By Robert Martin 25 October 2018
A daylong conference on “Projecting Stability” provided the stage for U.S. Government agencies, the international community, non-governmental organizations, and academics to discuss principles and ongoing NATO efforts to define and integrate the concept across its members.
The Army’s Peacekeeping and Stability Operations Institute with the Association of the U.S. Army sponsored the Projecting Stability conference at the Gordon R. Sullivan Conference & Event Center in Washington D.C., Sep. 17, 2018. The event was live-streamed and, now, the video presentations can be viewed at www.youtube.com/usarmywarcollege/.
Maj. Gen. John Kem, commandant of PKSOI’s parent organization, the US Army War College, opened the conference. He celebrated the value of collective efforts, such as this conference, that reflect the power of the US-NATO relationship.
The keynote speaker for the event was Deputy Secretary General for NATO Rose Gottemoeller.
“Instability is a challenge to security” said Gottemoeller, setting the tone and expressing the urgency of the matter. “We have learned through experience we can enhance stability by working with willing partners to improve their stability and resilience.”
“This seminar is an example of how we are trying to strengthen the Alliance, which includes key partners within the national defense strategy,” said PKSOI’s Deputy Director Col. James Lowe. “PKSOI has remained engaged with NATO on stabilization and helps institutionalize this throughout NATO and key partners,” he said, about PKSOI’s work with the NATO Partnership, Training and Education Centers and NATO’s Training and Education for Peace Support Operations.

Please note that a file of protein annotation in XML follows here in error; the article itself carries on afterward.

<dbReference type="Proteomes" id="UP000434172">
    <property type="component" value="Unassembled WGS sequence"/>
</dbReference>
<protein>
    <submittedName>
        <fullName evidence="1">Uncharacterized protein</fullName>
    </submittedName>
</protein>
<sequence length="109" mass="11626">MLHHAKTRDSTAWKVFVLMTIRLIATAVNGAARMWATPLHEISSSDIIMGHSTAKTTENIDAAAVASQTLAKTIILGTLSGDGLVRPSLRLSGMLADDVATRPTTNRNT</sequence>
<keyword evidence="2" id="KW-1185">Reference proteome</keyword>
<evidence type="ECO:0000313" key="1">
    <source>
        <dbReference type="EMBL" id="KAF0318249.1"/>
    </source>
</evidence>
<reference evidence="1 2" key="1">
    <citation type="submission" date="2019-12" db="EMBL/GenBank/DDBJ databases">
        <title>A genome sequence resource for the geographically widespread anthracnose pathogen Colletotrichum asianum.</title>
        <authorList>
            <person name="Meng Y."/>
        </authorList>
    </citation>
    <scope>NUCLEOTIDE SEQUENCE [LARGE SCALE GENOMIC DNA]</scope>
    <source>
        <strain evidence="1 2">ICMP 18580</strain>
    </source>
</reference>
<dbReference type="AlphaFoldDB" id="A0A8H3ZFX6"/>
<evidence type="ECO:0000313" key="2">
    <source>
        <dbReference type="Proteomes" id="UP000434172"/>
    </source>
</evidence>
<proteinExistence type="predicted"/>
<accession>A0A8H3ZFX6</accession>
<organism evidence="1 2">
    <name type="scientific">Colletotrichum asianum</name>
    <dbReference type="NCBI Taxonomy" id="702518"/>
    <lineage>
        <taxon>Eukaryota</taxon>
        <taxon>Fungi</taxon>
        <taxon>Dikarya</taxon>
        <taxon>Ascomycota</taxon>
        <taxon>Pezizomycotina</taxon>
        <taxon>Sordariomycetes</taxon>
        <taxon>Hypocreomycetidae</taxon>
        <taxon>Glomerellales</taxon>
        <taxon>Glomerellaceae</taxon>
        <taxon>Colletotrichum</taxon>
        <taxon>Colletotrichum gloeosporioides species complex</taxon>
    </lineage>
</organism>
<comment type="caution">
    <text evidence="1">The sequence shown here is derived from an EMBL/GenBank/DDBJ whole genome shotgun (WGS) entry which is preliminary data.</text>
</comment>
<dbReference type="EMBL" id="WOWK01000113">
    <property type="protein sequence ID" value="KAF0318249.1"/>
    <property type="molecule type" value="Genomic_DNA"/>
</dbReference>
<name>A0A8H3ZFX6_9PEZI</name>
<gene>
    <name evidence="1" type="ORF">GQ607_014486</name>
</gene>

The conference featured a wide spectrum of expert thought, seeking to identify the current challenges and solutions with respect to NATO’s commitment to secure its flanks by helping its neighbors achieve stability.
PANEL I.The Stage Setter panel offered an overview of the day’s concepts. One speaker noted that the emergence of the Islamic State and other terrorist groups has galvanized much of the international communities. “There has been an extraordinary amount of military progress over the last four years in defeating the military component of ISIS,” said Lt. Gen. Michael Nagata, of the US National CounterTerrorism Center. Yet, military progress has not stopped the formation of eight declared ISIS franchise around the world, making it a global network, he noted.
Stage Setter panelists included --
PANEL II.In the panel discussion for Middle East and the North African Region, retired Vice Adm. Michael Franken opened with the implications of Africa's steady population growth.In 20 years, there will be approximately 2.2 billion people on the continent of Africa, and half the people on earth entering the job market will be from the continent of Africa.The future of Africa is in its young people and women, he believes. And, peacekeeping should be development-driven with construction units due to the underdevelopment continent-wide. Building infrastructure should be done by buying indigenously-crafted prefab buildings, put up by the local population, and left with the locals using construction equipment that doesn’t leave the continent to the control of the developers.
The Middle East – North Africa Region panel included –
PANEL III. The Eastern Europe panel.“We’re all struggling – is it hybrid, is it gray-zone?” asked retired Lt. Gen. Ben Hodges, rhetorically. The immediate past commander of US Army Europe suggested that the phenomenon at hand is: Russian.
It’s called the Russian way of war and they turn it up or turn it down and combine all the elements of power to achieve the effect that they want to achieve.”
The Eastern Europe Panel included –